The other option is to wait until you get into the city, as here you will have multiple car rental companies to choose from. Some of the larger hotels have car rental desks in their lobby areas, and those that don’t will be happy to arrange a booking for you anyway. Alternatively, walk around downtown Vancouver and you’ll find all of the big name rental companies here, or again, ask your hotel and they can give you the names and addresses.

Recreational Vehicle (RV) Rental

Renting an RV is a very popular choice for visitors to Vancouver and British Columbia as a whole, and whilst there are several companies who rent RV’s, bookings usually have to be made a long time in advance because sometimes they sell-out. For this reason we wouldn’t recommend leaving an RV rental until you arrive in Vancouver, and suggest that you arrange this prior to starting your journey to avoid disappointment.

As with car rental, sometimes tour operators will offer a combined price which includes both your flight and the RV rental from Vancouver. Usually you’ll also have the option to do what’s called a ‘one way drop’. This means you fly into Vancouver, pick up your RV then drive for a week or fortnight, then depart from a different airport, such as Calgary in Alberta. When you do this you can pay a package price which includes everything – flights, rental fees and one way charges.

Here are the web addresses and telephone numbers of some of the RV Rental companies in the Vancouver area:

Motorbike Rentals

Although more popular in Vancouver itself, motorbikes are not very commonly used or seen on the roads in British Columbia as a whole. For this reason, you may find it a bit more of a challenge to rent a motorbike here.

Having said that, there are several companies in the Vancouver area who specialize in motorcycle rental, check out the following websites;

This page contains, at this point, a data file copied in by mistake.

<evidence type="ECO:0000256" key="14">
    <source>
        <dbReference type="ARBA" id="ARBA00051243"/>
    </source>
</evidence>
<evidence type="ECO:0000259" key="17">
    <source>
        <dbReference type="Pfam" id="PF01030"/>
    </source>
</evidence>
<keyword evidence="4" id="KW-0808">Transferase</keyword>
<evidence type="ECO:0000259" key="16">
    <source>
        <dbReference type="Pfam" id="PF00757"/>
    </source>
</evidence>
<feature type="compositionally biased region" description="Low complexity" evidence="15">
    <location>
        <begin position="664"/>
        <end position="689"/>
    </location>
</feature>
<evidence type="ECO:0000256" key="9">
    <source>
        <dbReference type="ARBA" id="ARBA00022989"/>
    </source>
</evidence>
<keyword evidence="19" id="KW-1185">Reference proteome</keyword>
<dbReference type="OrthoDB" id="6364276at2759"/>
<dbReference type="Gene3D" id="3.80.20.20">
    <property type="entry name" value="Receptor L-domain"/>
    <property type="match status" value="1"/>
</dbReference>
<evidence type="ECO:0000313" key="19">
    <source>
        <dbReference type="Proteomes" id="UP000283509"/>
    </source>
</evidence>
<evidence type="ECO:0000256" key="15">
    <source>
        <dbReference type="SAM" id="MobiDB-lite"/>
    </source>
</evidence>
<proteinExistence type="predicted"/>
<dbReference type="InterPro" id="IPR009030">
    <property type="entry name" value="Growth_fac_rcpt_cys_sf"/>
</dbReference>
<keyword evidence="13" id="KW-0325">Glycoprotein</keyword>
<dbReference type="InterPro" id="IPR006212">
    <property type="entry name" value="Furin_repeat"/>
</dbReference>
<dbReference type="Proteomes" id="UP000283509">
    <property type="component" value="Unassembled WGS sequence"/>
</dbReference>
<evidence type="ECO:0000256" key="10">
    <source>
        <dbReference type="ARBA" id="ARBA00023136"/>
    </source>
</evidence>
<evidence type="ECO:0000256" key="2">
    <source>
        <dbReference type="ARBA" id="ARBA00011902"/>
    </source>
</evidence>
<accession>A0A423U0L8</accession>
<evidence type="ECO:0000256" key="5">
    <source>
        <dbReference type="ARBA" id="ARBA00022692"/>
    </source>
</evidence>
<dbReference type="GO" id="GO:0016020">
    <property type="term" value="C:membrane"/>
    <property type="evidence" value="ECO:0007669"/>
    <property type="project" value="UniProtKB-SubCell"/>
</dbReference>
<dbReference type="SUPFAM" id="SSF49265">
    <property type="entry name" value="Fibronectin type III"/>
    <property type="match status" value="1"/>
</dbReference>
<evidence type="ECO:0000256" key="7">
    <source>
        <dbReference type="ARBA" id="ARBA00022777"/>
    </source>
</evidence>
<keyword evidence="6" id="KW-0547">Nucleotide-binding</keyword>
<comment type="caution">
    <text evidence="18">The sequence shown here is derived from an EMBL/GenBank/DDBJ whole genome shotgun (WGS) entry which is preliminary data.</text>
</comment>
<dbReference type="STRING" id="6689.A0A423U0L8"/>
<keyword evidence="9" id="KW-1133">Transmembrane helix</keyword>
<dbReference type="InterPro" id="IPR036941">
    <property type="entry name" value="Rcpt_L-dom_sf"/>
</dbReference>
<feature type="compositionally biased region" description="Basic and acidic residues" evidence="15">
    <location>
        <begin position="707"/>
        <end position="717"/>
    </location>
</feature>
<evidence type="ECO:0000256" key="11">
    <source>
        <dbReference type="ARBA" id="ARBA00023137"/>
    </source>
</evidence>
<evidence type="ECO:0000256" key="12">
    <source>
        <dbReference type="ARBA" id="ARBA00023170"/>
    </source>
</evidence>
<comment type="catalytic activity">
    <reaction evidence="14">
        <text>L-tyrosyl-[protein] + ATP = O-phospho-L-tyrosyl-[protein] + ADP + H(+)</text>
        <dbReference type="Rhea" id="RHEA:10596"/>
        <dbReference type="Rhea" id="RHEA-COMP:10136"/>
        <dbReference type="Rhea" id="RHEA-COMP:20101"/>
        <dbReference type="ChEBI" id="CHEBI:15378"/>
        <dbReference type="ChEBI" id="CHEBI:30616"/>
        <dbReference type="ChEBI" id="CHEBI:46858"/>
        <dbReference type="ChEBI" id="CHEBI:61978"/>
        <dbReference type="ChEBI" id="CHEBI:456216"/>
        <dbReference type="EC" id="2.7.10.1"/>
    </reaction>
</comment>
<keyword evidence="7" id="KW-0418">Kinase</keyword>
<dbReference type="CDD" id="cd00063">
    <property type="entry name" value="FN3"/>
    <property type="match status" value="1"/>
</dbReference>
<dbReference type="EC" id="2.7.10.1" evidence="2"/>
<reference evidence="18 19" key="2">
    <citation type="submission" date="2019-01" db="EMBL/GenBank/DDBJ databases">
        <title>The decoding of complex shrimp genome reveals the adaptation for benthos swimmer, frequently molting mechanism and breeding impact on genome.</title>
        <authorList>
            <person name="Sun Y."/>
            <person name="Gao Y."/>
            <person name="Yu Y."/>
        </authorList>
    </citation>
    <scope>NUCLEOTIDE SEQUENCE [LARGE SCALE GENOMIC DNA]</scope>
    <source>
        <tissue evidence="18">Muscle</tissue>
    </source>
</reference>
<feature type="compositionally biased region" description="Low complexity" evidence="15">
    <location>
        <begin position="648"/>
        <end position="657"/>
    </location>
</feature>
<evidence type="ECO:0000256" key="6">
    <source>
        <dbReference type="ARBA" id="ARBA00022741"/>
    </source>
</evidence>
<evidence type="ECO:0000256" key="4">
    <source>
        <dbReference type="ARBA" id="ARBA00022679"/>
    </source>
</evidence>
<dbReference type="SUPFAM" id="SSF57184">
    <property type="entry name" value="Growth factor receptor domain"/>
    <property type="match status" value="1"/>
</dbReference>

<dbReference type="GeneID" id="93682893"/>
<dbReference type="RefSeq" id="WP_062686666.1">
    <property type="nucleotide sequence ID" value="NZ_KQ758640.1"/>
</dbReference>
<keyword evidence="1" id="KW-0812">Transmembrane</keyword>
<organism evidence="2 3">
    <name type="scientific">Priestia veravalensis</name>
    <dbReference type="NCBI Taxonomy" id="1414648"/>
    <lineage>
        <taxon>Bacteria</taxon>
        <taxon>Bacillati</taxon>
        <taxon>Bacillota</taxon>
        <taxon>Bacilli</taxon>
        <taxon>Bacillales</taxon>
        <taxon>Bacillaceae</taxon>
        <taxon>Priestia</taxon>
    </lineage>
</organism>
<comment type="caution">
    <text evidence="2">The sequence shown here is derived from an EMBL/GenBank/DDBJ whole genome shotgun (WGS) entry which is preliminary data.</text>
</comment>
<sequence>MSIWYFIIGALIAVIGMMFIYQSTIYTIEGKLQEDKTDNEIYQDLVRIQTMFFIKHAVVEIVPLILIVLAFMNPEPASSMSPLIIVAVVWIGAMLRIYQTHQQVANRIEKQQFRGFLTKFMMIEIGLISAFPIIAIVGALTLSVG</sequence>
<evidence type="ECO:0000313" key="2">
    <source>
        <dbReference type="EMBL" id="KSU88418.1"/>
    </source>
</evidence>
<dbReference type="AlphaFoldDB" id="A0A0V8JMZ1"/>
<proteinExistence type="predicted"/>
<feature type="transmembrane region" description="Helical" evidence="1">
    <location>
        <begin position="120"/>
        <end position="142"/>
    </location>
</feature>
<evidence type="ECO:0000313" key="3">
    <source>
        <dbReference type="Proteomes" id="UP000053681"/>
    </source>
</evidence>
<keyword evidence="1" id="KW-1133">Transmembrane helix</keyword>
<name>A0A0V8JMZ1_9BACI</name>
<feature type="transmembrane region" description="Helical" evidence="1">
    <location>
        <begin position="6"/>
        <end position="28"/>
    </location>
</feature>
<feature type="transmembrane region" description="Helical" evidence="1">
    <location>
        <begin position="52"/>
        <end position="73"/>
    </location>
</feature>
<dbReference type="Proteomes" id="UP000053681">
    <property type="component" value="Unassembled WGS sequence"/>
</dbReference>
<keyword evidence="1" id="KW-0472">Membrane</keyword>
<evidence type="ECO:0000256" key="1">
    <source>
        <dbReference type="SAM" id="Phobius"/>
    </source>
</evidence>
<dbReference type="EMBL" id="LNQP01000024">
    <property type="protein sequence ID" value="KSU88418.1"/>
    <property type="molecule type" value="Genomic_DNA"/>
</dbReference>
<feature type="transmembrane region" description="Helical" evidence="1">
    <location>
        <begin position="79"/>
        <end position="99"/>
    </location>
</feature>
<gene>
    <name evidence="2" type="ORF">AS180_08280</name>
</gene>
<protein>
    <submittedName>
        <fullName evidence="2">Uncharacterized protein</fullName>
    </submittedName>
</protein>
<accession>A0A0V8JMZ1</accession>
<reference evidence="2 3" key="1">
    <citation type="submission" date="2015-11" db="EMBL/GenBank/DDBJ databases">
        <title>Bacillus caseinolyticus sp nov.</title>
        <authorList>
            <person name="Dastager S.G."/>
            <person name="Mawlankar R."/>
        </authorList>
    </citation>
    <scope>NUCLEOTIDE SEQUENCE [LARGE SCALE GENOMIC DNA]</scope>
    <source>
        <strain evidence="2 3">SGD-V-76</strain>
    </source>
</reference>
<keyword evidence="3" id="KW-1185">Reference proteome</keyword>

Driving Tips

If you’re renting and/or driving in Vancouver for the first time, here are some tips which you should find helpful.

  • In Vancouver, and the rest of North America, you drive on the right!
  • When renting a vehicle you will need a valid drivers licence. International driving permits are not usually required, but do check with an organization like the Canadian Automobile Association website before traveling.
  • Drivers from the UK must remember to take both parts of their licence – the paper part and the photocard
  • Vancouver and the rest of Canada works on the metric system. This means that distances and speeds are in kilometres, and gasoline (or petrol) is sold in litres. As a guide, 1 US gallon is equal to 3.78 litres.
  • Gasoline is available in up to four grades (depending on the gas station) – 87, 89, 92 and 94 octane.
  • In Vancouver and the rest of British Columbia a recent new ruling means that all gas must be paid for before you pump – many gas stations now have pay at pump facilities for debit and credit cards. For those that don’t, or it doesn’t accept your card, enter the store and pay; you can specify an amount in dollars or the amount of litres you want and they will work out the cost.